This article documents the exciting work being done by some of our top contributers in our forum. The modifications performed on systems like the Dell 15z reflect the most advanced examples of BIOS modifications done within our community. For more information, please visit the thread.
Phoenix SecureCore Tiano, used by Dell, is a tough nut to crack – we came to what we have today by taking little steps on a road that wasn’t smooth to begin with. Phoenix nor Dell have provided any information regarding SCT 2.0 and to this day the BIOS on these machines has not been upgraded to 2.3.1 which allows for ME v8 (brings IVB CPU support) and SecureBoot capabilities.
The number one utility in all of our research is without a doubt AndyP’s Tool, which can be found here. Huge props to him – without his tool our work wouldn’t be possible. Please note, that for some reason later versions of this tool such as 2.11 don’t seem to unpack the BIOS.wph’s capsule properly, so use versions prior to that if you are going to attempt doing some *magic* on your own. There have been a new Phoenix Tool release v2.12 but I have yet to try it, I personally still use 2.02 and it has been producing stable and working output.
The BIOS chip structure is the following:
Platform: Intel(R) HM67 Express Chipset
— Flash Devices —
Size: 4096KB (32768Kb)
00000000h – 00000FFFh: Flash Descriptor Region
We finally have some really really exciting news. The battle for these common boards to have stable OC menus, voltage modification, Phenom II support, and a professional retail BIOS has finally come. Our most helpful members banana19 and MrTangoWhiskey have found an ABIT retail BIOS, that successfully flashes to all of the OEM boards mentioned with full control of voltage, OC, and has support for all Phenom I/II proccessors.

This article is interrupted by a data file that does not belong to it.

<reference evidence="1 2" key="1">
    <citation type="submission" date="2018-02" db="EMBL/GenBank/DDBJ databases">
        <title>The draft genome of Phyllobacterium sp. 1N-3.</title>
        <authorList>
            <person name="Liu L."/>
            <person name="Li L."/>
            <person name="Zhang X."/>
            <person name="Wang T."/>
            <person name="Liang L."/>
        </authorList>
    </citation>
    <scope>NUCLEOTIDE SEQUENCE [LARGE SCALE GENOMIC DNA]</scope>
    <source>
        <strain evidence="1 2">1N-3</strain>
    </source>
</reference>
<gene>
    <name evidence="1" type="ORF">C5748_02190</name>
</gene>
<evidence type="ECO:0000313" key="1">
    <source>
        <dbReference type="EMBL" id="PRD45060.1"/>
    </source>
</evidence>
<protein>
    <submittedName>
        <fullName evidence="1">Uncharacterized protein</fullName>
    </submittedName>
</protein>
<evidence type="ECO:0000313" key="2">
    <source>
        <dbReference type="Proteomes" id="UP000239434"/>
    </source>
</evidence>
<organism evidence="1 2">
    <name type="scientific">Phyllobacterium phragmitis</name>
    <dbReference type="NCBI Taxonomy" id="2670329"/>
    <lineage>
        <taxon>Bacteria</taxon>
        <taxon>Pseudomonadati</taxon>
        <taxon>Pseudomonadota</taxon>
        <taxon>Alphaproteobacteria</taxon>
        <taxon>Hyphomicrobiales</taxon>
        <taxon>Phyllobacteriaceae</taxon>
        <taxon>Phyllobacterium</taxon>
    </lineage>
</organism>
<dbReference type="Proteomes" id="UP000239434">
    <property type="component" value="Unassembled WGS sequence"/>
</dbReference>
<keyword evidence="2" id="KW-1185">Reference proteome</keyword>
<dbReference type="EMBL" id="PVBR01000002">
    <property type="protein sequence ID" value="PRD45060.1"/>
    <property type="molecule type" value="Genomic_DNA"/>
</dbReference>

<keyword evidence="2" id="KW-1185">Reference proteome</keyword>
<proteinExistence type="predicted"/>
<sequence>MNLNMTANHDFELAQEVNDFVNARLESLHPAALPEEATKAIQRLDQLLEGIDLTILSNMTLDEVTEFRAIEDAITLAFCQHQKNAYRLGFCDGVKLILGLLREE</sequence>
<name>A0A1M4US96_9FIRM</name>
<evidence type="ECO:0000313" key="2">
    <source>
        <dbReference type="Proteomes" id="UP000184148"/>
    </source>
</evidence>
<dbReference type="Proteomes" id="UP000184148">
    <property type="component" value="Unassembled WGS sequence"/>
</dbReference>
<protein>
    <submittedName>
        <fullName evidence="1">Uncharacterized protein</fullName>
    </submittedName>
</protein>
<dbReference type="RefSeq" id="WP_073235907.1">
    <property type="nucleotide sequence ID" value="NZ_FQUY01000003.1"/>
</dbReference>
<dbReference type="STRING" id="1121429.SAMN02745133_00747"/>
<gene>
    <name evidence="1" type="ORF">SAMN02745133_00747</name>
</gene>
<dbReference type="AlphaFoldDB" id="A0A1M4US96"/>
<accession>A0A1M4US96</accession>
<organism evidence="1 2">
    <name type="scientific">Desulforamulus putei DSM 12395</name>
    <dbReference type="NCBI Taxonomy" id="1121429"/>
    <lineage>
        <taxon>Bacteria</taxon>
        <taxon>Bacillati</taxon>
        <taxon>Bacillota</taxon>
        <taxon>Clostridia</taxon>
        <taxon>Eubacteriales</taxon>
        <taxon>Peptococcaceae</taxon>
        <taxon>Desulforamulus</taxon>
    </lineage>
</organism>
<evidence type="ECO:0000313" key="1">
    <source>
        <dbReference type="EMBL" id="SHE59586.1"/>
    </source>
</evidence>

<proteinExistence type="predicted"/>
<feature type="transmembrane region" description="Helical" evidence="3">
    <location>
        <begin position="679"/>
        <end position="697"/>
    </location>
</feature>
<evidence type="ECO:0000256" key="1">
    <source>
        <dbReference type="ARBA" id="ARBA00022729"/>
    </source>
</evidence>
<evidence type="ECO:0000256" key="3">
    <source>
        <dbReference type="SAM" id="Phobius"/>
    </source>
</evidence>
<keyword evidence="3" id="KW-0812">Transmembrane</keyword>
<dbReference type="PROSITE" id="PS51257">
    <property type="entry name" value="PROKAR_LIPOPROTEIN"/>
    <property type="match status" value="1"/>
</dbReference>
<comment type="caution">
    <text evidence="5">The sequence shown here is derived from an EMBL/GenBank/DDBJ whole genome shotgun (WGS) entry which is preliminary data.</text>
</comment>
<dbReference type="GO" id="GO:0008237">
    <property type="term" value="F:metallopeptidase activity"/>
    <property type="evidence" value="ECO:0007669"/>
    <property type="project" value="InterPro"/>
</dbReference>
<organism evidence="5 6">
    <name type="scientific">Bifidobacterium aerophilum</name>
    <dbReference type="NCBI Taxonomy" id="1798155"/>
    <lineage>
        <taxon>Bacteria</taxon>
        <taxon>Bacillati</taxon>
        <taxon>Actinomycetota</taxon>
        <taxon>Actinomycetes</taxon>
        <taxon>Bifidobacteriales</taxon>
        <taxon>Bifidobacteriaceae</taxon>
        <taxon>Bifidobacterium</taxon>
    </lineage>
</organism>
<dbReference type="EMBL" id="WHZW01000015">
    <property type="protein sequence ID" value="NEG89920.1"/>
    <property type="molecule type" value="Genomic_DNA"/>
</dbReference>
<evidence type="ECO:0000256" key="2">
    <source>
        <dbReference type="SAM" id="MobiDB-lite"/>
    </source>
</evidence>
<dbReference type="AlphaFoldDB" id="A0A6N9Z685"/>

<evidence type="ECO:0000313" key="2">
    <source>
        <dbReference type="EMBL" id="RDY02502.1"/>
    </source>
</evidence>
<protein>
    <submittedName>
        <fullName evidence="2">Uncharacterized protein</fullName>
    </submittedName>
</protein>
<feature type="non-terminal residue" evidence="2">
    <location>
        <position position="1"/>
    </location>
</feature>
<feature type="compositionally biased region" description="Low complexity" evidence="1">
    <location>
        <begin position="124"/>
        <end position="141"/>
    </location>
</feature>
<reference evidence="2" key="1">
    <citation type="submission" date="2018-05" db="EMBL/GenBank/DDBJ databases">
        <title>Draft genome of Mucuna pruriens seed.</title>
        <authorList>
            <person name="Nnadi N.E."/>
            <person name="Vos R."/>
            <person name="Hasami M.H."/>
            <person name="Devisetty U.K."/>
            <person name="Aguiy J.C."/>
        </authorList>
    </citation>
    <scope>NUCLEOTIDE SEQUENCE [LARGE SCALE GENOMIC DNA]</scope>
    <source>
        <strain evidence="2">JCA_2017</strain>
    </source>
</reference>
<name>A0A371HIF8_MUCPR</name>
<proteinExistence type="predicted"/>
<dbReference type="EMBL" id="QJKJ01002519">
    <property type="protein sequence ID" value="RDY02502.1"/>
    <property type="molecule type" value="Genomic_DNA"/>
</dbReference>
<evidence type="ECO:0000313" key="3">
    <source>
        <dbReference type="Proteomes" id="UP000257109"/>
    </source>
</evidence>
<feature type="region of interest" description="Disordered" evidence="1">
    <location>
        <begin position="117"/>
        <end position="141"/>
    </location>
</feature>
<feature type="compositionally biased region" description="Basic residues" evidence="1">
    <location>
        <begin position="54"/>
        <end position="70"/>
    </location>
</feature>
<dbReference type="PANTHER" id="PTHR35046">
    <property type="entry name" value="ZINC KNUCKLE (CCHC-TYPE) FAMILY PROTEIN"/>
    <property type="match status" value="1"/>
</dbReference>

So before we get to specifics, a brief timeline on the modding proccess for this motherboard. This has been going on for over a year, and it has taken a lot of support and research to get this board where it should be. We originally started off modifying the HP BIOS for the board. we were able to get overclocking options from it, but the menu was very unstable and items were always floating on the screen. After about 8 months of searching for the solution within the HP BIOS, we realized that poor coding quality in the BIOS was unfixable, and it was time to find the retail fit. I had been doing research on this when a kind member on the forum pointed that this BIOS had all the goods. Its version numbers were similar, it had the same chipset (BIOS donated from ABIT board) and abit has always been known for having overclocking options. With this unlock, we have unlocked what we would see in a retail award bios. The most appealing features are control of AMD Cool and Quiet, Adjustment of CPU FSB, and even setting the voltage and memory timings.